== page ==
Now that the CES craze has peaked, climaxed, and dipped we are obligated to shine a light on the leftovers that didn’t get their due last week. Anyway, what’s pictured below is some fanboy demoing Fuugo, a video aggregator app meant for small devices that have tiny screens, say 3 inch to 24 inch. That’s the whole smart phone and tablet market right there.
The saga of the VLC iPhone and iPad app continues, first we heard back in November that the original developer of VLC, Rémi Denis-Courmont had complained to Apple about the iOS version of the app.
We then heard earlier this week that Apple had removed the VLC iOS App from their App store, and now the developer of the iOS VLC app has responded to the apps removal to explain what is happening.
At the recent CES 2011 show in Las Vegas Panasonic showcased its new 3D user interface, designed for use on its latest 3D HDTV’s and allows you to move icons around in 3D space. Watch the sneak video preview after the break to see the new user interface in action.
Sony is fighting back against the groups of hackers that have responsible for cracking PS3 console security wide open. Documents have been sent out by Sony Computer Entertainment America who is seeking a temporary restraining order against all involved in circumventing the PlayStation 3′s “technological protection measures.”
Stating that Hotz’s rootkey release and other circumvention devices violate the Digital Millennium Copyright Act and the Computer Fraud and Abuse Act, knowingly opening up the PS3 to piracy.
Google has released a statement unveiling that it will be removing support for the H.264 video standard in future versions of its Chrome browser.
With this move Google is hoping to make its Chrome browser a more open project and will change its video support to the WebM (VP8) and Theora video codecs. The H.264 standard is currently used by Apple, Microsoft and Adobe’s Flash requiring licensing payments to be used and thus cannot be used in open source code.
Microsoft has filed an objection challenging Apples application for the “App Store” trademark, objecting to the trademark on the “grounds that ‘app store’ is generic for retail store services featuring apps and unregistrable for ancillary services such as searching for and downloading apps from such stores.”
Apple first filed for the trademark back in July 2008 just after the launch of it iPhone App Store. In its application Apple describes the App Store as “retail store services featuring computer software provided via the internet and other computer and electronic communication networks; Retail store services featuring computer software for use on handheld mobile digital electronic devices and other consumer electronics.”
Spotify the streaming music service y may still not have made its mark in the US but it has now arrived on the Logitech Squeezebox in Europe.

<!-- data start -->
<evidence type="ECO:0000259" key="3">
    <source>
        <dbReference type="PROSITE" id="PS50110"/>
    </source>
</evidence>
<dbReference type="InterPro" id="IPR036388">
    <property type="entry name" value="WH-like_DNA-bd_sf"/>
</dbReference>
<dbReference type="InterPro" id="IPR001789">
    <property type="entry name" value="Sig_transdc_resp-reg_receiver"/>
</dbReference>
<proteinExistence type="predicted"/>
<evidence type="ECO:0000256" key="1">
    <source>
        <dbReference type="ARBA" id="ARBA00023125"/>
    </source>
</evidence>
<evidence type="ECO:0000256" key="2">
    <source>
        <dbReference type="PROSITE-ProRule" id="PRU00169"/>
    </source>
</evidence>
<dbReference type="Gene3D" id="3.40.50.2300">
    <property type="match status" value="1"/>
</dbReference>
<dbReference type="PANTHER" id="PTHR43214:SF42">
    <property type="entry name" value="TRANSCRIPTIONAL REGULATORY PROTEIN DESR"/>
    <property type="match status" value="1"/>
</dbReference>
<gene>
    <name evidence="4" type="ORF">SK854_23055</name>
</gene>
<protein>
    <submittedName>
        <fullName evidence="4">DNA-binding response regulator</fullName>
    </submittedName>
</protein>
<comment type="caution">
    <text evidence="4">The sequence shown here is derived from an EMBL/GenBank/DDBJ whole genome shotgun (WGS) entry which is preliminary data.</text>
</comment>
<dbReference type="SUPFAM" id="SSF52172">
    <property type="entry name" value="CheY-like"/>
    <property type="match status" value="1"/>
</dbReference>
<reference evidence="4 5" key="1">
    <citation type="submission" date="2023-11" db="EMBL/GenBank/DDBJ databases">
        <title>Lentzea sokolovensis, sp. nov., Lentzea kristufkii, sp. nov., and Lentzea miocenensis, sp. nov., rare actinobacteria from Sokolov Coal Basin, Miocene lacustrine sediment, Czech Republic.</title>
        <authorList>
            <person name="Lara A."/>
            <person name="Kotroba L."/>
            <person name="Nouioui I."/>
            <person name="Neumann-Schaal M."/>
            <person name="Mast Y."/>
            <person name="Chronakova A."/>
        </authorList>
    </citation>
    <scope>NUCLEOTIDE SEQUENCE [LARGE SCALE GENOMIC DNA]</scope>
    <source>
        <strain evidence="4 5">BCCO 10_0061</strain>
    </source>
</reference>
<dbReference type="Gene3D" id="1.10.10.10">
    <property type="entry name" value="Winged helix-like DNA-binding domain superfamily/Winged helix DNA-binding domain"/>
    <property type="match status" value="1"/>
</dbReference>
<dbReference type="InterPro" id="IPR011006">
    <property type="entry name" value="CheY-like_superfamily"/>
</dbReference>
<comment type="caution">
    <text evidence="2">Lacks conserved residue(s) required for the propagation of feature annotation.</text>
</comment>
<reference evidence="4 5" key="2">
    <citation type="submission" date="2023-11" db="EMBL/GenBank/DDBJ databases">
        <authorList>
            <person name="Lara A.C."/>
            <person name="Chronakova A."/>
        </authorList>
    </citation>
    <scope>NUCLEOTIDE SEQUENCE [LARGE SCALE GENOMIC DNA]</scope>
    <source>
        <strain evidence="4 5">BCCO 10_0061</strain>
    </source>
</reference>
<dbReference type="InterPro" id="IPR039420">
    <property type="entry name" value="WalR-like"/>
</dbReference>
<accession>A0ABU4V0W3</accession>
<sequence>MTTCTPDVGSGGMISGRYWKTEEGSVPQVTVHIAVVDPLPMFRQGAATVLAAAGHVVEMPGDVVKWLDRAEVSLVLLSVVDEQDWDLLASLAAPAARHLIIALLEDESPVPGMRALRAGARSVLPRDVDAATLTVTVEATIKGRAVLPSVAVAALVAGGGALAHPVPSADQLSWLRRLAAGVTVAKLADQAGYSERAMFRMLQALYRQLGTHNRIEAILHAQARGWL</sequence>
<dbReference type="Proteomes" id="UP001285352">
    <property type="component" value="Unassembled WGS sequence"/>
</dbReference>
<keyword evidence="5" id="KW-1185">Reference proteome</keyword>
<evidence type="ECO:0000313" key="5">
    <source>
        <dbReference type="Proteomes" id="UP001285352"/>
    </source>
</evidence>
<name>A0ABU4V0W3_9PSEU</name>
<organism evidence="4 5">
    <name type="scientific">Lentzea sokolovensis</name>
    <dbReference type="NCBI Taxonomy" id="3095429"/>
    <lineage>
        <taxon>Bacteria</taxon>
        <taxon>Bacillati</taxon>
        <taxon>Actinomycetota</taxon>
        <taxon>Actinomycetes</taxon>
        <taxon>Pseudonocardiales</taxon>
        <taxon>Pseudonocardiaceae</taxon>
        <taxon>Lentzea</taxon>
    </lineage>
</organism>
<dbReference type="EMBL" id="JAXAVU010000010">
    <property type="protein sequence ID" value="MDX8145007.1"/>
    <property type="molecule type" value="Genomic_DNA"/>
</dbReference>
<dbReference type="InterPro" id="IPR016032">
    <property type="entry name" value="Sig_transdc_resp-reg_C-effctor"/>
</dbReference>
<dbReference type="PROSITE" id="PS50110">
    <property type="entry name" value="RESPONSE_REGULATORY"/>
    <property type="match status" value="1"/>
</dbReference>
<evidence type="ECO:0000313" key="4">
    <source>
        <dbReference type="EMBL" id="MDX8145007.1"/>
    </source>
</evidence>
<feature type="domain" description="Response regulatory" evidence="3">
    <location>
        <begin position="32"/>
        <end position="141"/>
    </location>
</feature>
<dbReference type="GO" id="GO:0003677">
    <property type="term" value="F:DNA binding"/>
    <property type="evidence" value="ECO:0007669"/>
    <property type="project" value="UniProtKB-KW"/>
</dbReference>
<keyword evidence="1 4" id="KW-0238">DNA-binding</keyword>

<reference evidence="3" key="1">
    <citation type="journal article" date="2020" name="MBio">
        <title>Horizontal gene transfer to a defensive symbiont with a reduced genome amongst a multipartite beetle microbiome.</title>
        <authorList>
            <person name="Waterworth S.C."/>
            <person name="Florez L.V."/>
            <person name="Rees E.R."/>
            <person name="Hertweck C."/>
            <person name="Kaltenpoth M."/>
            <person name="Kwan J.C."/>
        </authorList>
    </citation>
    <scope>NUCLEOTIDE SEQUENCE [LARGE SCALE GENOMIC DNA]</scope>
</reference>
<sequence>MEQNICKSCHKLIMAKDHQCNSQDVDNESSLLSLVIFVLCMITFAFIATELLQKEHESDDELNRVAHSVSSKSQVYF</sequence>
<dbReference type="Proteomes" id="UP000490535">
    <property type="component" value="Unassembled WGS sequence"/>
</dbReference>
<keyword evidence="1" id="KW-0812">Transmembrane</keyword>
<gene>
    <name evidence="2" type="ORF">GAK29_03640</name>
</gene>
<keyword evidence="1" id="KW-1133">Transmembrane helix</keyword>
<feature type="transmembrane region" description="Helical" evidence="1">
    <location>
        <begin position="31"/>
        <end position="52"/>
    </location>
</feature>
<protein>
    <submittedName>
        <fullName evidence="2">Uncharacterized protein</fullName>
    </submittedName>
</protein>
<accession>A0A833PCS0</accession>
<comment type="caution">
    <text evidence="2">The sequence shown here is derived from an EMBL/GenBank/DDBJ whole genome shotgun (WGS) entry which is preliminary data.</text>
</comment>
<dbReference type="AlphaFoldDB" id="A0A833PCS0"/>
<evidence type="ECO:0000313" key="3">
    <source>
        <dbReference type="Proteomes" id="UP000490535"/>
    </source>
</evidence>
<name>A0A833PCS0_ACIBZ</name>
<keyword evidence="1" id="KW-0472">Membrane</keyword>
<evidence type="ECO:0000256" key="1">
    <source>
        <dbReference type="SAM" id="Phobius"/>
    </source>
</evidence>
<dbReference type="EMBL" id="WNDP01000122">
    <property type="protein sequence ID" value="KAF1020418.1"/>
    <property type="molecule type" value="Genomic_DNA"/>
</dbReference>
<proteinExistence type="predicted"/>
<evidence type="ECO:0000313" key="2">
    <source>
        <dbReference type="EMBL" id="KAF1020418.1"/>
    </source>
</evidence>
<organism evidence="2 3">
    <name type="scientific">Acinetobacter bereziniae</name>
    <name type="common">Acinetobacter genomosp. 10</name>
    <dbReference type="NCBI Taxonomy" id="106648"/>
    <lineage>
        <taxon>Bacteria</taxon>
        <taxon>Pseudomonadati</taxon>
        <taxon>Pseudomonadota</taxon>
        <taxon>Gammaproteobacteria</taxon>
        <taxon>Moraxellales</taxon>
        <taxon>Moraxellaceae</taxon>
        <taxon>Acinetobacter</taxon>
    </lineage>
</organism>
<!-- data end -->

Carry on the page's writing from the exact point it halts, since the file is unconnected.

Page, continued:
Thanks to a partnership between Spotify and Logitech that now allows the streaming music service to now be streamed through your home network via Wi-Fi to either a Logitech Squeezebox Touch or Squeezebox Radio player .
Apple’s CEO Steve Jobs has been taking an annual salary of $1 from Apple, this has happened for the past 10 years and looks to continue in the near future. This doesn’t mean that Steve Jobs isn’t well compensated by Apple for his work as he regularly receives large stock options.
A recent SEC filing showed that Steve Jobs now holds a total of 5.5 million shares in Apple which are worth around 1.5 billion, and it looks like Steve Jobs hasn’t sold any of his Apple shares since he rejoined Apple back in 1997.
Yesterday Apple and Verizon Wireless announced thew new Verizon iPhone, and one of the features that the Verizon iPhone has over the AT&T model is the ability to use the iPhone as a mobile hotspot and connect up to five devices.
It looks like Apple intends to bring this feature to the GSM iPhone when the iOS software is updated to version 4.3, this makes sense as Apple wouldn’t want one version of their iPhone to have more features on one network than another.
For a lot of people out there needing to get connectivity to devices like game consoles and cable boxes that are far from the router or modem the only option is powerline. WiFi doesn’t always cut it. The only catch with powerline is that if you have more than one device that needs connectivity you often need a hub as well.
Any computer gamer will tell you that peripherals for gaming are not cheap. A decent gaming keyboard and mouse can run you $100 or more each and a good set of headphones can cost you even more than that. The last thing you want to do is head to the LAN party, go to the bathroom, and come back to stolen gear.